Do you know what the national animal of the United States is? A bald eagle, of course! But that’s not the mascot for the Republicans or the Democrats, the two main political parties in the country. So what are their mascots? The official mascot of the Democratic party is a donkey, and the Republicans use an elephant. But where did these mascots come from? Let’s break this down, shall we?
Political Parties In The USA
Unlike many other democratic nations in the world, the United States of America only has 2 main ruling parties, the Democrats and the Republicans. While there are a few other small parties (Green Party and Libertarian Party), the Republicans and Democrats hold a vast majority of the power. This is not how America was founded. The founding fathers did not envision a democracy in which 2 parties hold all the power. This was a fear of George Washington. In Washington’s farewell address, he stated:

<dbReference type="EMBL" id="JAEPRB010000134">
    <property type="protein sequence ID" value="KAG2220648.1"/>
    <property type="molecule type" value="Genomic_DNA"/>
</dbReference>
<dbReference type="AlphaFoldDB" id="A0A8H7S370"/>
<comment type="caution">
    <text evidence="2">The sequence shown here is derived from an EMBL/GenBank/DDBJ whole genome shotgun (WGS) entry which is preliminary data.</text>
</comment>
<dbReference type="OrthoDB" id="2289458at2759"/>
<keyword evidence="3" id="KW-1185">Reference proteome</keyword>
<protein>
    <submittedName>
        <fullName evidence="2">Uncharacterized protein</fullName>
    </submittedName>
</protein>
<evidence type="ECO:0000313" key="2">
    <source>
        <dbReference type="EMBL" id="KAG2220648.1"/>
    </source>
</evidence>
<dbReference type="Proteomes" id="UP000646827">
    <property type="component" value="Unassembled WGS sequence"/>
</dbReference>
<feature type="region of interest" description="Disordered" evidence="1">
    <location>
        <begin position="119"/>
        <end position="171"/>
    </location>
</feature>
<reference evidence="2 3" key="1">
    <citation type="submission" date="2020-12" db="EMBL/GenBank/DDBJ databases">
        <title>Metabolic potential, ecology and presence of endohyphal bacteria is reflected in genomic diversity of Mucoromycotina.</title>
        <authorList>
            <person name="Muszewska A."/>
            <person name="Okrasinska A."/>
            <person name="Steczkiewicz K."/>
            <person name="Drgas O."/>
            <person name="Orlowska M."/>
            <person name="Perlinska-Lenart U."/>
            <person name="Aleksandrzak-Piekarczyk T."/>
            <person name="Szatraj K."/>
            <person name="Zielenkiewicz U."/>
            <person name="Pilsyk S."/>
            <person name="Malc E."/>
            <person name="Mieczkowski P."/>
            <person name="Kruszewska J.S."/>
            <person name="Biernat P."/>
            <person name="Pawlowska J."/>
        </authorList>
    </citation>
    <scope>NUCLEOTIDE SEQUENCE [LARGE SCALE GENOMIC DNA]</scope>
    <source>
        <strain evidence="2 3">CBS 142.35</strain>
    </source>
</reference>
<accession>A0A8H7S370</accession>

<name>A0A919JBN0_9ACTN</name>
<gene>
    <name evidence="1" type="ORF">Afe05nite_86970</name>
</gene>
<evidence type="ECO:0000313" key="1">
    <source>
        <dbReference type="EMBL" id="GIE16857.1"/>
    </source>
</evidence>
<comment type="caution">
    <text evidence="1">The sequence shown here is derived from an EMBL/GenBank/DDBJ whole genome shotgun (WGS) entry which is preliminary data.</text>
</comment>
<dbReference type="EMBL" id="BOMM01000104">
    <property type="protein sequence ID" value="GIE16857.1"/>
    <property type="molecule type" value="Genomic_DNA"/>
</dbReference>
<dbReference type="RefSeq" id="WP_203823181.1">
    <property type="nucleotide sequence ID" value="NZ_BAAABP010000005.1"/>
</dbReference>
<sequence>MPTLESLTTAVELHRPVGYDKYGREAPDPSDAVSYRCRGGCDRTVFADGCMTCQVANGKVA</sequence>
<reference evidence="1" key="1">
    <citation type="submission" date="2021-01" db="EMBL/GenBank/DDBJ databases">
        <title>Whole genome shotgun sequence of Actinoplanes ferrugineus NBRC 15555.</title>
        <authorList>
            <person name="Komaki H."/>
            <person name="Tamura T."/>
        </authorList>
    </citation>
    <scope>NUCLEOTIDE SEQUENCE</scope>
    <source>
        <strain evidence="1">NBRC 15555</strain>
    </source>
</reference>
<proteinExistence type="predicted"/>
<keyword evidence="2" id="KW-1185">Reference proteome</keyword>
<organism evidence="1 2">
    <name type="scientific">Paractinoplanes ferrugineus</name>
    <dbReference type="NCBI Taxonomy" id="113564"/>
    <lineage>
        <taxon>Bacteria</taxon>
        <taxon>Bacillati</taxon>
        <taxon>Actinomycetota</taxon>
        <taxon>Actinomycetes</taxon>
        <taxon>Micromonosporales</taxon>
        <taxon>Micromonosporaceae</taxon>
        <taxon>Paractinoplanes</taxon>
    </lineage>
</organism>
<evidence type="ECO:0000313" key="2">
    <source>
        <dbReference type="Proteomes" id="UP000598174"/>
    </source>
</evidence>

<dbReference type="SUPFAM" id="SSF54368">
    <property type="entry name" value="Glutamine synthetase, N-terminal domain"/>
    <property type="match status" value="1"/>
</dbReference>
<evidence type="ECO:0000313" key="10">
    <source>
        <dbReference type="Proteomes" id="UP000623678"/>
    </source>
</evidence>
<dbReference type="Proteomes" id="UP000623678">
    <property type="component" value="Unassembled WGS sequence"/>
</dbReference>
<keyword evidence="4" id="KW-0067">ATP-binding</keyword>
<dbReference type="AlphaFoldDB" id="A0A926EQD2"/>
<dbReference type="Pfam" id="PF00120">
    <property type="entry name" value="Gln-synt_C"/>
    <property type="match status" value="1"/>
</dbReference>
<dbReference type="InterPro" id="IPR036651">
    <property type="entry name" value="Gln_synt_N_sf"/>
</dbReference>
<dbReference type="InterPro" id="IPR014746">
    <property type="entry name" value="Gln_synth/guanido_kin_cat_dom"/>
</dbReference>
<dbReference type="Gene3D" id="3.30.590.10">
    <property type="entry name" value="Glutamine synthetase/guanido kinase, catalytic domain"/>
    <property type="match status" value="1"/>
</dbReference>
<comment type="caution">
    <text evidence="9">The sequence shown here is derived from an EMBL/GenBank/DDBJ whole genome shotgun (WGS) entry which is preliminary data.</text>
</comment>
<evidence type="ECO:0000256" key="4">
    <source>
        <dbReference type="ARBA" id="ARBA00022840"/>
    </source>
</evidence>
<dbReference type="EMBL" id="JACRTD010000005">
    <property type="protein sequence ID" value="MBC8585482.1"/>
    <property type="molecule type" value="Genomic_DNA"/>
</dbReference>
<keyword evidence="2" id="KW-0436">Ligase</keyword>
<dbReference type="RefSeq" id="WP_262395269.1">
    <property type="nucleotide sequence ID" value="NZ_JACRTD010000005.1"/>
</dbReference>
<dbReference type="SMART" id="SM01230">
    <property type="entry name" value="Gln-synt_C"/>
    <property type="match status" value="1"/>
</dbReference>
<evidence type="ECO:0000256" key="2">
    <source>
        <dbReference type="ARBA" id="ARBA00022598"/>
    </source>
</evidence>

“However [polital parties] may now and then answer popular ends, they are likely, in the course of time and things, to become potent engines by which cunning, ambitious, and unprincipled men will be enabled to subvert the power of the people and to usurp for themselves the reins of government, destroying afterwards the very engines which have lifted them to unjust dominion.”
Despite Washington’s worries, the political parties dominated. The famous elephant and donkey mascots are very recognizable nowadays as the symbols of political parties. But where did these mascots originate?
Why Is the Republican Party’s “Mascot” an Elephant?